Teams Matter: Q&A with Renée Cheng

In 2009, the General Services Administration (GSA) received the extraordinary charge to stimulate the U.S. economy, put America back to work, and raise the level of building performance for Federal buildings. Under the American Recovery and Reinvestment Act (ARRA), GSA managed a $5 billion investment in over 260 projects across the nation.  

GSA then partnered with Renée Cheng and research fellow Katy Dale (both Architecture) to study eleven ARRA projects in the Great Lakes region to discover factors and practices that most positively or negatively impact team collaboration and performance. The findings appear to be similar to what Google found in studying the performance of its teams: team culture—as evidenced by mutual trust, respect, shared goals, and “psychological safety”—is critical for high-functioning teams. We sat down with Cheng to learn more.


Why is this research important?

ARRA represented a unique opportunity to study a set of cases with very similar contexts. Since building projects are typically “one-off”, it’s difficult to meaningfully compare a set of projects. In this case, the Great Lakes Region began eleven projects under the ARRA program within the same time frame. All projects shared larger aspirational goals of job creation, financial transparency, and ambitious building performance goals.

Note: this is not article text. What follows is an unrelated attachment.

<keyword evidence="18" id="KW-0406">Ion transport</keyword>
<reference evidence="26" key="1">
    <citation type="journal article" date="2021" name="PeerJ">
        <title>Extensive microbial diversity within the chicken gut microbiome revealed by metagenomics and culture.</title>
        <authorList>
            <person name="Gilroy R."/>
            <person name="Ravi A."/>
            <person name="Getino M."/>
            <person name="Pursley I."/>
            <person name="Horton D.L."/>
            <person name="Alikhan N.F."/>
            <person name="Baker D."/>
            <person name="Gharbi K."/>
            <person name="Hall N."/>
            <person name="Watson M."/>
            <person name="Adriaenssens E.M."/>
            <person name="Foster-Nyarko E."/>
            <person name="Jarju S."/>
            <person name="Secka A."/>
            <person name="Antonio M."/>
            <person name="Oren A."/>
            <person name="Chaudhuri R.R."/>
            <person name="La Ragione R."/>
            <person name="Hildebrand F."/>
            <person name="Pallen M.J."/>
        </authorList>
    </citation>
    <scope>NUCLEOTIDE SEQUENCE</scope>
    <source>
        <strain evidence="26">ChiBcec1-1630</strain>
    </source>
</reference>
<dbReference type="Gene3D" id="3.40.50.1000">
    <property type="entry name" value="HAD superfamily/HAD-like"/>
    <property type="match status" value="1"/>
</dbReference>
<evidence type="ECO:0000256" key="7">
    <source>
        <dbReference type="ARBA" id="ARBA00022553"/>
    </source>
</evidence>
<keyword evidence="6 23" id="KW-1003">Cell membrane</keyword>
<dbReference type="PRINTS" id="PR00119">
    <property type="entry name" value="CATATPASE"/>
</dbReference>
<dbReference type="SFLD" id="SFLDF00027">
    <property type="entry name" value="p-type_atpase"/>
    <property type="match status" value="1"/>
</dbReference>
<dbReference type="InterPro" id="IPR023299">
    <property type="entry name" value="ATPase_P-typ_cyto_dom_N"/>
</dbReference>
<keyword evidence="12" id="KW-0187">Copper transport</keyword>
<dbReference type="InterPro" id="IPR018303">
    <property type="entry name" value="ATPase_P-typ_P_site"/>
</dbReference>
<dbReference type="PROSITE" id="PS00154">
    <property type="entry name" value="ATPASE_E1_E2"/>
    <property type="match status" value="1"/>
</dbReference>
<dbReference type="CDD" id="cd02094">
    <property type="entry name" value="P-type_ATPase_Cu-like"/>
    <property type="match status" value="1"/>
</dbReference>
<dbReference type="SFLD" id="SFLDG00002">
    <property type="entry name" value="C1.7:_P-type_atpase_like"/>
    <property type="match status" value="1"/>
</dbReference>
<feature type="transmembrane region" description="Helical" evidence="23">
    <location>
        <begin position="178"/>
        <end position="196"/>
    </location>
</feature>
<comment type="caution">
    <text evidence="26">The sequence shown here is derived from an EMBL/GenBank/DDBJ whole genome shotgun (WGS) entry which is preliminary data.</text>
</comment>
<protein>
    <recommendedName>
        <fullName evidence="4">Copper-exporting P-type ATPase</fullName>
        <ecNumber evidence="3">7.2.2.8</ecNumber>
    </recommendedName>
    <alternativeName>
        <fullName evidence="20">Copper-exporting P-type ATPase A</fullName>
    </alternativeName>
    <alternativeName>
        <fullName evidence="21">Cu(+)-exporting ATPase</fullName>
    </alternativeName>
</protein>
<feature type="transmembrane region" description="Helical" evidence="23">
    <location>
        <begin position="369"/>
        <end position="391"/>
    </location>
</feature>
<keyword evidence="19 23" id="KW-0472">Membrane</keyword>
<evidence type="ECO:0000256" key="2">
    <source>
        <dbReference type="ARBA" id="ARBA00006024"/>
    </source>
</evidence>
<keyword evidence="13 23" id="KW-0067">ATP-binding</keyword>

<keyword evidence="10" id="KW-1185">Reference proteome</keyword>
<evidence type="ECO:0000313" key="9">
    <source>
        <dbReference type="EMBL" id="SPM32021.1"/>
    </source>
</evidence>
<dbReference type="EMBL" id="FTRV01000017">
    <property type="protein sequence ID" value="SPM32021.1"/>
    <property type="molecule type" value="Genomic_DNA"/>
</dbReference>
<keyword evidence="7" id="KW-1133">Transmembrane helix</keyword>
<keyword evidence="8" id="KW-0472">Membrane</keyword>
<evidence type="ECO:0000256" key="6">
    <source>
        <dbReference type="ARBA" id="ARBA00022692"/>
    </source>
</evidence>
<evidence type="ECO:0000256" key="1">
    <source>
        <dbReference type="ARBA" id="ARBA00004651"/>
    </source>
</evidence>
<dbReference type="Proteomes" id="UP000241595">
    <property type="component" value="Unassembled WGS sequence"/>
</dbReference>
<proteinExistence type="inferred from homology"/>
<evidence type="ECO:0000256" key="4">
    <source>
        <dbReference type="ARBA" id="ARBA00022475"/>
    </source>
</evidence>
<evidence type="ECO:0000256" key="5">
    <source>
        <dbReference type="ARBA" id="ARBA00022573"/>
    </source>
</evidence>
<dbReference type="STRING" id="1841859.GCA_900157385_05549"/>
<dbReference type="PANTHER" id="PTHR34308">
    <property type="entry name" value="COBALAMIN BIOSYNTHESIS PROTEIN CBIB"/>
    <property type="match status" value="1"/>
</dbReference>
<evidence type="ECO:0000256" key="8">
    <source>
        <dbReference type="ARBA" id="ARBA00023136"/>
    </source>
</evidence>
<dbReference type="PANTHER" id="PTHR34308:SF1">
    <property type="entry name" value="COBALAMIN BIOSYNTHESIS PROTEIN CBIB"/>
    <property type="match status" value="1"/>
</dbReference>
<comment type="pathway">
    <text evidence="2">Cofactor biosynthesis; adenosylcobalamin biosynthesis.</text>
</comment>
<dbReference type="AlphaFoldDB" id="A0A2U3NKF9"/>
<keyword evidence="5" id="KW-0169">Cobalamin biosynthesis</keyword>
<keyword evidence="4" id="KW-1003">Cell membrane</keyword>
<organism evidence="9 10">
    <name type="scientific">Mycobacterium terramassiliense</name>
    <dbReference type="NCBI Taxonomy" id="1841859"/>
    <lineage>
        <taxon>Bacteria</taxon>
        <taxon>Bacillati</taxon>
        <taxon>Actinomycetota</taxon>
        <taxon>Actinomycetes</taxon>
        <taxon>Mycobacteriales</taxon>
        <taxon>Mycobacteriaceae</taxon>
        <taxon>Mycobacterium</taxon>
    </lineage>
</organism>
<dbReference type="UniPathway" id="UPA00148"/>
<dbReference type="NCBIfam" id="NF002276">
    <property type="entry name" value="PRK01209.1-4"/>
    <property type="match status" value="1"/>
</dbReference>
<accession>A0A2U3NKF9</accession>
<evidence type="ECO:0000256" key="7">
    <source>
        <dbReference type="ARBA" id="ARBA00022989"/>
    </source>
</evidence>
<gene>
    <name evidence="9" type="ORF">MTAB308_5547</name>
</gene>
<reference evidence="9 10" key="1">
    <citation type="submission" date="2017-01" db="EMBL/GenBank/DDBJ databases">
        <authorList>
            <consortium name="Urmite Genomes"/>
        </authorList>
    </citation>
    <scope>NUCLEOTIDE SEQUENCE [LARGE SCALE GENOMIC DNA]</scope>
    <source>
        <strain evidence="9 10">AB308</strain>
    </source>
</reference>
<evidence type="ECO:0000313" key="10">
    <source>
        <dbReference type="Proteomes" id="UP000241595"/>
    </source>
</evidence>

Our researchers had the opportunity to study how the eleven project teams achieved these goals and what factors seemed to contribute most (and least) to successful building outcomes.

Could you expand on what you found?

We concluded that there were factors that had a causal link to positive outcomes: mutual trust and respect, aligned goals and clear communication were key. Other factors such as co-location of team members, use of Building Information Models, and sharing financial information had mixed results: in some cases they could positively contribute, but they needed to be done well to be effective.

How could your findings impact the building industry?

This is the third of three in-depth comparative case study reports that we have done. We believe the findings are valuable to the building industry and make the case for investmentments in future project teams, especially those faced with ambitious goals.


What’s next?

Our research team is currently studying private sector projects that use many of the collaborative mechanisms found in the federal projects, and documented them in formal legal contracts. We hope to better understand not only the team culture studied in previous work, but also how owners can use goals and metrics to reliably gauge and achieve success.

In addition to the private sector work, I’m also advising the GSA on ways that the choice of project delivery method and contract type can be more structured and integrated into their current best practices. As this moves forward, it will inform the approximately $1 billion annual budget for federal buildings.  


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